France says not planning armed intervention in ICoast
France said Tuesday its troops in Ivory Coast would not "take the initiative" to launch an armed intervention in the country's leadership dispute but warned it would defend its nationals there.
"France will not take the initiative for a military intervention," said French Defence Minister Alain Juppe on radio station Europe 1, acknowledging that the west African grouping ECOWAS had raised the prospect of using force.
France has 900 troops supporting a UN peacekeeping mission in Ivory Coast, its western African former colony which has seen bloodshed in recent weeks in a tense standoff after a disputed presidential election.
"Our troops are only there as part of the United Nations. The only case in which clearly we would intervene is if our nationals -- of whom there are many, about 15,000 -- were threatened in any way," Juppe said.
The incumbent president of Ivory Coast, Laurent Gbagbo, has refused to cede power to Alassane Ouattara, recognised as the election winner by the country's electoral commission and international powers including the United Nations.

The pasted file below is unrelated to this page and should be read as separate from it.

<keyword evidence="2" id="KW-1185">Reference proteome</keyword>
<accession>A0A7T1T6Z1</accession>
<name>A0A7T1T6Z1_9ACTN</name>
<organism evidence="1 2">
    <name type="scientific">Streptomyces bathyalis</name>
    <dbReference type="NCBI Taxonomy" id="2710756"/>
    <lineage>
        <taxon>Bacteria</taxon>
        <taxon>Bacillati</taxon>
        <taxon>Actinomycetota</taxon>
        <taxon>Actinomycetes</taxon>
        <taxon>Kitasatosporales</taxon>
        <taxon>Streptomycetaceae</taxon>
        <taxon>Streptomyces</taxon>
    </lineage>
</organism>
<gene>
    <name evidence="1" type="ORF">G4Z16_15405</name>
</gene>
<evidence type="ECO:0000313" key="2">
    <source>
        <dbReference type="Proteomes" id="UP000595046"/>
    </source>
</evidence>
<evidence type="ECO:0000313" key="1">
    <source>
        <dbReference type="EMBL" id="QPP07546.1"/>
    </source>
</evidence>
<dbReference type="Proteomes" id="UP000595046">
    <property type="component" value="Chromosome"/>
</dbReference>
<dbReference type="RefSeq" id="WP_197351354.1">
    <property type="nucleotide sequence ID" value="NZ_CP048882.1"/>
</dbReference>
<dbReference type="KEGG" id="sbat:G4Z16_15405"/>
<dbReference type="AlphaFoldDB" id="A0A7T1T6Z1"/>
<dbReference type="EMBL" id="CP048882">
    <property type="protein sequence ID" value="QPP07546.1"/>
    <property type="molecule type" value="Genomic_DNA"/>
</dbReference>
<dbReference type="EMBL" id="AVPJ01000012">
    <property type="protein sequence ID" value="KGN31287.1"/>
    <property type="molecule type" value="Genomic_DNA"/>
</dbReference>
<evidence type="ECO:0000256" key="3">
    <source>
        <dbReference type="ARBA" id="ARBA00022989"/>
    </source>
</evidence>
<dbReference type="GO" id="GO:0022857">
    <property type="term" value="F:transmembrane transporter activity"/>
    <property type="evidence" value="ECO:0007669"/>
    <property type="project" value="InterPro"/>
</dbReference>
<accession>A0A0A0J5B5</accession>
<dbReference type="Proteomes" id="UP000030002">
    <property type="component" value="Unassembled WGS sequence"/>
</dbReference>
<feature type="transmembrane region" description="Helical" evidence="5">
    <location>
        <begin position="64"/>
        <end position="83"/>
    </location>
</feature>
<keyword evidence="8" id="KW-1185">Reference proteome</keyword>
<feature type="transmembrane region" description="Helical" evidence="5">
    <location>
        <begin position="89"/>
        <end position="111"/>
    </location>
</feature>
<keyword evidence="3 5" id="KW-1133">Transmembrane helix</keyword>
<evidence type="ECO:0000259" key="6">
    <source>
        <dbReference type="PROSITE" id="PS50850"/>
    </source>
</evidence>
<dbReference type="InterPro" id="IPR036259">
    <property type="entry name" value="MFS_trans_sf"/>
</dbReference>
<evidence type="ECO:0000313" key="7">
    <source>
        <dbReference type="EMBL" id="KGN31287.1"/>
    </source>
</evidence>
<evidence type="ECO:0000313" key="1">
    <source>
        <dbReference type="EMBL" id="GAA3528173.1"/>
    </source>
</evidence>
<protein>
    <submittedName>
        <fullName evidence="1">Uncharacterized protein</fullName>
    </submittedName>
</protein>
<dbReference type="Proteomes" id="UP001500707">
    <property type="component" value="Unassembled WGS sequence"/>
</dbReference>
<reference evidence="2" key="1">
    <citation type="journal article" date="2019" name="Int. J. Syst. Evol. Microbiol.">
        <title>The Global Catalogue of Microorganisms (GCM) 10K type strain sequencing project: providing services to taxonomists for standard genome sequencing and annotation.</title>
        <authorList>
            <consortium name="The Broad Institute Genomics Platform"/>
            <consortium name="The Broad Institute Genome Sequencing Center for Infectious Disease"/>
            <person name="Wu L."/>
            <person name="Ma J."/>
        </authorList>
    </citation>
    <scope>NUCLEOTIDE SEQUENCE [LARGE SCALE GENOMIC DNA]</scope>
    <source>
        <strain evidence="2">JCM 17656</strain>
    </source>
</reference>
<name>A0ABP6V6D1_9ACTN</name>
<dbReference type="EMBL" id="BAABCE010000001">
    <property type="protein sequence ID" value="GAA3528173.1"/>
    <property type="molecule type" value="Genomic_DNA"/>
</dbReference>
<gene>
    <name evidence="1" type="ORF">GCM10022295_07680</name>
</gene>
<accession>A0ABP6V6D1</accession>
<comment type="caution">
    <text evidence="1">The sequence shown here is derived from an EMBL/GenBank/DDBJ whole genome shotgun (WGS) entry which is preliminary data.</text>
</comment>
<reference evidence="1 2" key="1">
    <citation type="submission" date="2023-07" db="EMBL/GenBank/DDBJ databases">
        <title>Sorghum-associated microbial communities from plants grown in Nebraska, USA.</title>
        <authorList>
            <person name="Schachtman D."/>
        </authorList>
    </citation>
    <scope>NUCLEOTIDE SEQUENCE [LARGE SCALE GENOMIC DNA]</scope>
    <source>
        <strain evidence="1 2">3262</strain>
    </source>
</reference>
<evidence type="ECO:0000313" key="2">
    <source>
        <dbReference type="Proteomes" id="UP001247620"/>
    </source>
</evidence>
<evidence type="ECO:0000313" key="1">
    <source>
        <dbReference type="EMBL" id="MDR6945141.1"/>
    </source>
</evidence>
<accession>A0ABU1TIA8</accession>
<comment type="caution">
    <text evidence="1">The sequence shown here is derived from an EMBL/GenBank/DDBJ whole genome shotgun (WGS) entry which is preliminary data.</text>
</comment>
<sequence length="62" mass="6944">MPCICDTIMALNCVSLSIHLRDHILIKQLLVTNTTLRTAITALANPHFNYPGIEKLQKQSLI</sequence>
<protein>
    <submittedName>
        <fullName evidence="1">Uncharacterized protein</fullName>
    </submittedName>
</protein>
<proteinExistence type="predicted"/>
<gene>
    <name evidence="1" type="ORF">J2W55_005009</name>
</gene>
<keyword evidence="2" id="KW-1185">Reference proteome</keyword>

"France remains with the whole of the international community on this position" in support of Ouattara, said Juppe on Tuesday.
The UN says that at least 179 people have been killed in post-election violence which has raised fears of a return to civil war in what used to be the most prosperous country in west Africa.
"The international community must not give in. The stakes for Africa are extraordinarily high," said Juppe, adding that if Gbagbo "does not give up, there must be further use of sanctions."
© 2011 AFP